Christmasses

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Christmasses

Post by Vintage on Fri Nov 02, 2018 10:44 pm

So, what kind of Christmas in which era did you experience.
Mine was generally 50/60's the 50's Christmasses seem more vivid, by the 60's I knew a bit more what it was about.
For us we would have a Christmas tree, free for the workers, delivered on the last working day before Christmas, it was usually 6ft. We decorated it and the room with paper chains, a few baubles carefully kept over the years, small candles in metal clip on holders - we never light them ( have you seen a pine tree burn) and a bit of tinsel, quite expensive at the time and of course the lights which needed each bulb to be screwed firmly into its holder before they would work, how did they become unscrewed anyway, laying in their box for 10 or so months.
Mam would begin preparing the puddings and cake during November, the cake would be put in a biscuit tin to mature until brought out for icing. The puddings would be omn the shelf in the larder with their linen covers, nuts collected earlier in the year were also carefully stored in biscuit tins for Christmas. The smell was gorgeous. Christamas Day would be waking up and checking your stocking usually an orange, peanuts, a bag of gold coins and a small gift or two, then downstairs for your main presents, annuals of the Beano, Girl, Eagle and sometimes one of Hollywood actors and actresses, all with those portrait type photos. I would get a set of clothes and a main present - a nurses outfit and bag, a Cinderella watch, a kind of typewriter where you had to turn a wheel for each letter ( bit like a prototype Enigma machine!) that type of thing, there always seemed to be that Christmas new present smell. Everyone went to church first thing then back to dinner - chicken with all the extras, around a table packed with family and friends and a few waifs and strays, my brothers would come home from the services with mates who had no time to get home (48 hour pass) or had no where to go. People or would spend at least two nights sleeping 3 or 4 to a bed or on the settee or two arm chairs pushed together - it was a magical time for me. Can you imagine having strangers in your home like that now.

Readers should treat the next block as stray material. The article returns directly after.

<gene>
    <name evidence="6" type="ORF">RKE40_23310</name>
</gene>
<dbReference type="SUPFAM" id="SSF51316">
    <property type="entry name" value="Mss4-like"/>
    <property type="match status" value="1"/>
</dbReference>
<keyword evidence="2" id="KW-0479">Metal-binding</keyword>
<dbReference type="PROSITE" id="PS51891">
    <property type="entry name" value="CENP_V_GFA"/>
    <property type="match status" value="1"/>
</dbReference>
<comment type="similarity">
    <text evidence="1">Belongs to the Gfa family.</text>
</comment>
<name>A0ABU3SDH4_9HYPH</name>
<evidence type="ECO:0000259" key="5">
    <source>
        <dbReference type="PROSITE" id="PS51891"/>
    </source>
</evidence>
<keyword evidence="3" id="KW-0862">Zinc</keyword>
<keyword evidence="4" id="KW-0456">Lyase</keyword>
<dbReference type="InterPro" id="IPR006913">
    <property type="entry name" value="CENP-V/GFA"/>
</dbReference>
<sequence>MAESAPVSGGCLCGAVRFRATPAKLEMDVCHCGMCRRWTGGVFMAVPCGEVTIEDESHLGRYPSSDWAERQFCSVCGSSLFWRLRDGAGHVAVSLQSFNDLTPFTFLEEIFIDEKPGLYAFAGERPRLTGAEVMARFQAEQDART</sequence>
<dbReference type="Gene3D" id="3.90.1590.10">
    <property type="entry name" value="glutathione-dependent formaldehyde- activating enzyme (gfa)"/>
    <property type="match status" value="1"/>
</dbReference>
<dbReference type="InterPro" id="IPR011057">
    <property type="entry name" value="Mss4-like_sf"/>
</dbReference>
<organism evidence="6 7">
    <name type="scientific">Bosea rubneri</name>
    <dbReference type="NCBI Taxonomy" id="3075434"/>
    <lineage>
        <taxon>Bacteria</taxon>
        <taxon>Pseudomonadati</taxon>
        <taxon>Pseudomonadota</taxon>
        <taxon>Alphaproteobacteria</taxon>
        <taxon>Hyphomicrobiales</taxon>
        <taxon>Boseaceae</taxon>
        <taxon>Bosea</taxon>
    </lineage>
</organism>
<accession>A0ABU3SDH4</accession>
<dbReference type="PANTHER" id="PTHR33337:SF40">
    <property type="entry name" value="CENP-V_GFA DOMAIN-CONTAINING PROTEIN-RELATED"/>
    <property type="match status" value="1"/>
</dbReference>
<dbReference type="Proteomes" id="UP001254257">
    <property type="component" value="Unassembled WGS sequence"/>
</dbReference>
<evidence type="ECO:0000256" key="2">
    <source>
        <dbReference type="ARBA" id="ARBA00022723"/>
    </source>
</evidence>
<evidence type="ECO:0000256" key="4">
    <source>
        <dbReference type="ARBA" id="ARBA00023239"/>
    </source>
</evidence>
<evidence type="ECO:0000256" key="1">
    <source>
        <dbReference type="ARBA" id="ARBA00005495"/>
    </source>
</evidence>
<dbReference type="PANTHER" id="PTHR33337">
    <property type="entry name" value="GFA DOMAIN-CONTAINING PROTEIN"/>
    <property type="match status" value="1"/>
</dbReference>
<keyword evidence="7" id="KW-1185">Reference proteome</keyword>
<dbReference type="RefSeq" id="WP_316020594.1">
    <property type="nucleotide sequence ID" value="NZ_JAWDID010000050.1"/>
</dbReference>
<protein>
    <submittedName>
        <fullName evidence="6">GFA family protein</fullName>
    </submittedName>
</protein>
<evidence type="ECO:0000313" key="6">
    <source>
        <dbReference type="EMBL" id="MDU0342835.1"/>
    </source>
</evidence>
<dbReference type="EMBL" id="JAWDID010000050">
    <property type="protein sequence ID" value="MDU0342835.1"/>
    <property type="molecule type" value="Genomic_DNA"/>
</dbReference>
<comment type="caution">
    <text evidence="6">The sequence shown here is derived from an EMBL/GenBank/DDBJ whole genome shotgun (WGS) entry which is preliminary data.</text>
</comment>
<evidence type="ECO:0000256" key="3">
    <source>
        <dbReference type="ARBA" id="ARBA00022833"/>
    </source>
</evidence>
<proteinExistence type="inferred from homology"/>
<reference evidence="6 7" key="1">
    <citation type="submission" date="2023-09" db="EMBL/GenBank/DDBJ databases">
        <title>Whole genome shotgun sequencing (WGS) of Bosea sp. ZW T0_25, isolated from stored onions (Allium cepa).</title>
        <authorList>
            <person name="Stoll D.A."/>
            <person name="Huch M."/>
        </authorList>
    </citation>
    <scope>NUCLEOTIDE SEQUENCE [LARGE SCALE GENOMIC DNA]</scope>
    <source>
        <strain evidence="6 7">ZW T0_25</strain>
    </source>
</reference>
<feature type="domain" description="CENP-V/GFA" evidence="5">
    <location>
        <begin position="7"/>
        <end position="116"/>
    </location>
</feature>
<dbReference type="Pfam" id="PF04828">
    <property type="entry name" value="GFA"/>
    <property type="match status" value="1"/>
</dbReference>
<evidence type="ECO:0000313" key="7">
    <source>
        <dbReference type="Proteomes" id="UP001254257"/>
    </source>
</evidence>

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Re: Christmasses

Post by Syl on Sat Nov 03, 2018 1:08 am

Thats a lovely post Vintage, it brings back memories of my own childhood Christmases.
My sister and I would make our own streamers and decorations out of crepe paper, then string them up around the walls....I'm sure they looked a mess, but we thought they were great.

My mum always managed to buy us exactly what we wanted, and it always came as a suprise, plus a Christmas annual,  usually Bunty or Judy, and like you, fruit, nuts, dates  and small  presents to unwrap, though mum placed them in a pillow slip not a stocking.
Happy memories. Mam died in 2010, she shared every single Christmas with us, there is something missing now she is no longer here.

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Re: Christmasses

Post by HoratioTarr on Sat Nov 03, 2018 10:40 am

I remember I pled and bled for a spirograph one year. It turned out to be a huge disappointment.
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Re: Christmasses

Post by Raggamuffin on Sat Nov 03, 2018 11:26 am